Let’s re-examine the whitetail rut by taking a fresh look at the event’s entire flow. Below we've identified specific hunting strategies and approaches to six simplified stages.
1. Bachelor Days
As mammals, whitetail bucks can actually breed at any time of year. It’s just that the drive to do so doesn’t really start kicking in until summer begins turning to early fall and male hormones start doing their work to stop summer antler growth, harden those head-topping bone structures, and cause their velvet to peel off.
This is, believe it or not, the first stage of the rut. And you should hunt it. Most bucks live in bachelor groups now and will continue to do so for a few weeks until daylight really begins receding.
Do you hunt early season bucks, or talk yourself out of it? The good news is, bucks can be vulnerable during this stage. One secret is understanding that early-season bachelor-group bucks don’t occupy classic, prime habitat. Those are the kinds of places where does and fawns live and feed.
There’s nothing wrong with hunting those antlerless deer (something I am a fan of personally), and you can certainly shoot a good yearling buck in prime habitat too (also something I like to do). But when a bigger buck is on my mind, or yours, now is the time to head back into the kind of gnarly, secondary, sub-quality habitat that early-fall bucks use as they get ready for the rut.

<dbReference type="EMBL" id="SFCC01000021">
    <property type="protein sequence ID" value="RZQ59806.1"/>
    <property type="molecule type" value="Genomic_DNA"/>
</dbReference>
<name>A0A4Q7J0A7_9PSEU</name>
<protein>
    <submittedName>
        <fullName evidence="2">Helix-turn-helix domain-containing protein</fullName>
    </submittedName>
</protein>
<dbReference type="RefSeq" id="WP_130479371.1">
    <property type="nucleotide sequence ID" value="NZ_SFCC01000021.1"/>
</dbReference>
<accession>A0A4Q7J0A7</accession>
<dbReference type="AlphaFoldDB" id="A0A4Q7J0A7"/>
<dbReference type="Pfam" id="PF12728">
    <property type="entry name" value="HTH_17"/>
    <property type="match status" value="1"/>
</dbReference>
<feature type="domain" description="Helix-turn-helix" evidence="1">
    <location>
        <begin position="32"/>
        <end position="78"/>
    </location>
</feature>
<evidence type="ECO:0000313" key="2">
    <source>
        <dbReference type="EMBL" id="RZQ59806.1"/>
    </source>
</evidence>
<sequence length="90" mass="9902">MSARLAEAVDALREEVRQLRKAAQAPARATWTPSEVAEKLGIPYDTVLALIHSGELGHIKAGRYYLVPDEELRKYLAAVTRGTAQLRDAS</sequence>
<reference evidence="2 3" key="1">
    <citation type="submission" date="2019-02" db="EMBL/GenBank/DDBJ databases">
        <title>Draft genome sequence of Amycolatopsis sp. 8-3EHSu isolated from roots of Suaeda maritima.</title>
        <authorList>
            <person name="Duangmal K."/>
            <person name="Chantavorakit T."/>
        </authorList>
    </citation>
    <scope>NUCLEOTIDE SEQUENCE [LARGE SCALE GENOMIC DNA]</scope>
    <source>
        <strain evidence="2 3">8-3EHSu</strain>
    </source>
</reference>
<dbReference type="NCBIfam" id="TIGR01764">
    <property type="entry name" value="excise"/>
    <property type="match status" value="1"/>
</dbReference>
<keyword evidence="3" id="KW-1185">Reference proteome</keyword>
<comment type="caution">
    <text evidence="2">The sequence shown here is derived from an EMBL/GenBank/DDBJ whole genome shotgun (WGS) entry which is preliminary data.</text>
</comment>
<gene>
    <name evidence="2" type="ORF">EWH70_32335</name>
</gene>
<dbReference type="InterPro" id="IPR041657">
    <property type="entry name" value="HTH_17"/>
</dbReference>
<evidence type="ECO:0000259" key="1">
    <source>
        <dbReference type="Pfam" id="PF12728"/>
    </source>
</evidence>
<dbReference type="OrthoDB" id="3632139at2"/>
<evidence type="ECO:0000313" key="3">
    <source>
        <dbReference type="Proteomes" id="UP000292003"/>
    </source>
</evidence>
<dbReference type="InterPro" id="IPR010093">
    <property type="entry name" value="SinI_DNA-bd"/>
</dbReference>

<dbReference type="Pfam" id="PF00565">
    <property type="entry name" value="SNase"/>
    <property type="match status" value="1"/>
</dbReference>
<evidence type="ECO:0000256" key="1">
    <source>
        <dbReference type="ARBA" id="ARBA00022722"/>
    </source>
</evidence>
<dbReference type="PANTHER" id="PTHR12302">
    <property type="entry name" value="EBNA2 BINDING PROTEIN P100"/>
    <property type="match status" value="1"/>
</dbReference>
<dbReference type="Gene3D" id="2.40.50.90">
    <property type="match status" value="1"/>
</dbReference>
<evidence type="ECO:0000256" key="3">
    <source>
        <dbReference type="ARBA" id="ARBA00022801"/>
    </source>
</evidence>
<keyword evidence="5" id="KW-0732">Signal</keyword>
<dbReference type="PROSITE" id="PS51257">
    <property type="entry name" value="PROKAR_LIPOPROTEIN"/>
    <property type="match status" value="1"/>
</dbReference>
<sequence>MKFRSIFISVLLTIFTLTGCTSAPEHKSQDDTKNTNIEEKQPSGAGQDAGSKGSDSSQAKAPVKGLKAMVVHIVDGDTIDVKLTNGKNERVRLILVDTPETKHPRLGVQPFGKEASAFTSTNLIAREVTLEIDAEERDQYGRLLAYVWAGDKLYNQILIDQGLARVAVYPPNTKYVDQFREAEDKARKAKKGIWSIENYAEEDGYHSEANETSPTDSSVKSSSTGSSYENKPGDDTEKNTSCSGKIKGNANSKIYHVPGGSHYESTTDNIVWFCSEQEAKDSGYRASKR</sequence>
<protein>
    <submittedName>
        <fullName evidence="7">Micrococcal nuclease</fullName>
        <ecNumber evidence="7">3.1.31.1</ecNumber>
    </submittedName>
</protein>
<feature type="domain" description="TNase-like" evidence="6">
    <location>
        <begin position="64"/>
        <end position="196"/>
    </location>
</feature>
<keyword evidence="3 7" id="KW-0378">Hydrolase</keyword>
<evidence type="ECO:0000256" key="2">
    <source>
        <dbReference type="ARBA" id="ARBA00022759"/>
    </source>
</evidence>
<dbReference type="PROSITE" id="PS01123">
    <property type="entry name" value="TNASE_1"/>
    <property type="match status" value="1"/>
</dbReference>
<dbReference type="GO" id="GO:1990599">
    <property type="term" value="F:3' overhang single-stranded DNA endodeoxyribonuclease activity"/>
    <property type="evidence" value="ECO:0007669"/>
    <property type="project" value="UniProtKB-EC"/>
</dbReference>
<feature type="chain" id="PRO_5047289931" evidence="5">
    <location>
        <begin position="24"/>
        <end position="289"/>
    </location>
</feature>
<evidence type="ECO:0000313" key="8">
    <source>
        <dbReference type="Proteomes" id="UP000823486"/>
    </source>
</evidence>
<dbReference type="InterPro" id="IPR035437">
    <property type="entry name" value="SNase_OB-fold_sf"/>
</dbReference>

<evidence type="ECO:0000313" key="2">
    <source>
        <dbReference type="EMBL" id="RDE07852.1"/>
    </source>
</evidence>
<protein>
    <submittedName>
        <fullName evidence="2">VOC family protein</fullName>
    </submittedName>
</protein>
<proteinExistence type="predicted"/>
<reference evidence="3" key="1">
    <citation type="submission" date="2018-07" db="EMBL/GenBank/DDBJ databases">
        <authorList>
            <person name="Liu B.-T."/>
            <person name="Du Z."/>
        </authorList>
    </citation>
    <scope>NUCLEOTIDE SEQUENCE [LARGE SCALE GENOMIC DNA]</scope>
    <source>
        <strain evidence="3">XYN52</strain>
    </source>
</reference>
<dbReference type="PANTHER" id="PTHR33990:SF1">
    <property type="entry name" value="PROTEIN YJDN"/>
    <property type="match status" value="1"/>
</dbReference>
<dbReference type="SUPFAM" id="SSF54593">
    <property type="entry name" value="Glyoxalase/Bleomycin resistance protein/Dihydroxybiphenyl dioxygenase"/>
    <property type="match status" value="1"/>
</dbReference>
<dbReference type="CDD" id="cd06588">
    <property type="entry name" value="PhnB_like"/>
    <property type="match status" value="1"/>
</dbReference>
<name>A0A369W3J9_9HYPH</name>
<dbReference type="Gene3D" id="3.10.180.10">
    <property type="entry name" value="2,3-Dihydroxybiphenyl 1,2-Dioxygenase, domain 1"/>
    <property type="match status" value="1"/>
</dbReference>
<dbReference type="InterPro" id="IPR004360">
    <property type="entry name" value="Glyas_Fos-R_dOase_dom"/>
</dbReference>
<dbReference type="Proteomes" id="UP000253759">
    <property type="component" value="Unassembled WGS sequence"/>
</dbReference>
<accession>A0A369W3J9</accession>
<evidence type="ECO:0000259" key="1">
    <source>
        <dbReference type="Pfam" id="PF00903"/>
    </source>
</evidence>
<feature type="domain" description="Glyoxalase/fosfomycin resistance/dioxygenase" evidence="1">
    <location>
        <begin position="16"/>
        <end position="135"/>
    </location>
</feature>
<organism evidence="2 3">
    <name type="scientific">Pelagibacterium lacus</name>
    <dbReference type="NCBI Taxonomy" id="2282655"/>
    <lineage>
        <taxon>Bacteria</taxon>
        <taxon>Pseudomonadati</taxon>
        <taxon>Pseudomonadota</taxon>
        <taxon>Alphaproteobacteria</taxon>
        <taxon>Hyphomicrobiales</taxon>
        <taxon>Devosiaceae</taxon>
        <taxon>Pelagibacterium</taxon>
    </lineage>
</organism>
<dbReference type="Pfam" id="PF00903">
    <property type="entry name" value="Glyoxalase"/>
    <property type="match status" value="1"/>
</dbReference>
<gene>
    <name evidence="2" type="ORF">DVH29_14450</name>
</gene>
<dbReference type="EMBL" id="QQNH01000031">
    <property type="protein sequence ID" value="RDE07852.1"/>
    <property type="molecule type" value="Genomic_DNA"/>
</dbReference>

2. Turf Setting
Those friendly bachelor buck pods don’t last forever. As September turns to October, bucks begin breaking off and start looking for—and establishing—territories of their own. The older the buck, the more solitary he will strive to be.
This is when scrapes begin appearing on the landscape. Some hunters believe these first scrapes mark territory against other bucks, and that’s true. But these early scrapes also serve as signposts for does, advertising there is a buck in the area to service the females’ breeding needs.
Yes, some does will come into estrus this early. We’re talking the first weeks of October here. Biology ensures some does are ready to breed early, and some are ready to breed late (all the way into and through December). This spreads out the concentrated spring fawn drop to reduce the chance of a weather or predatory disaster.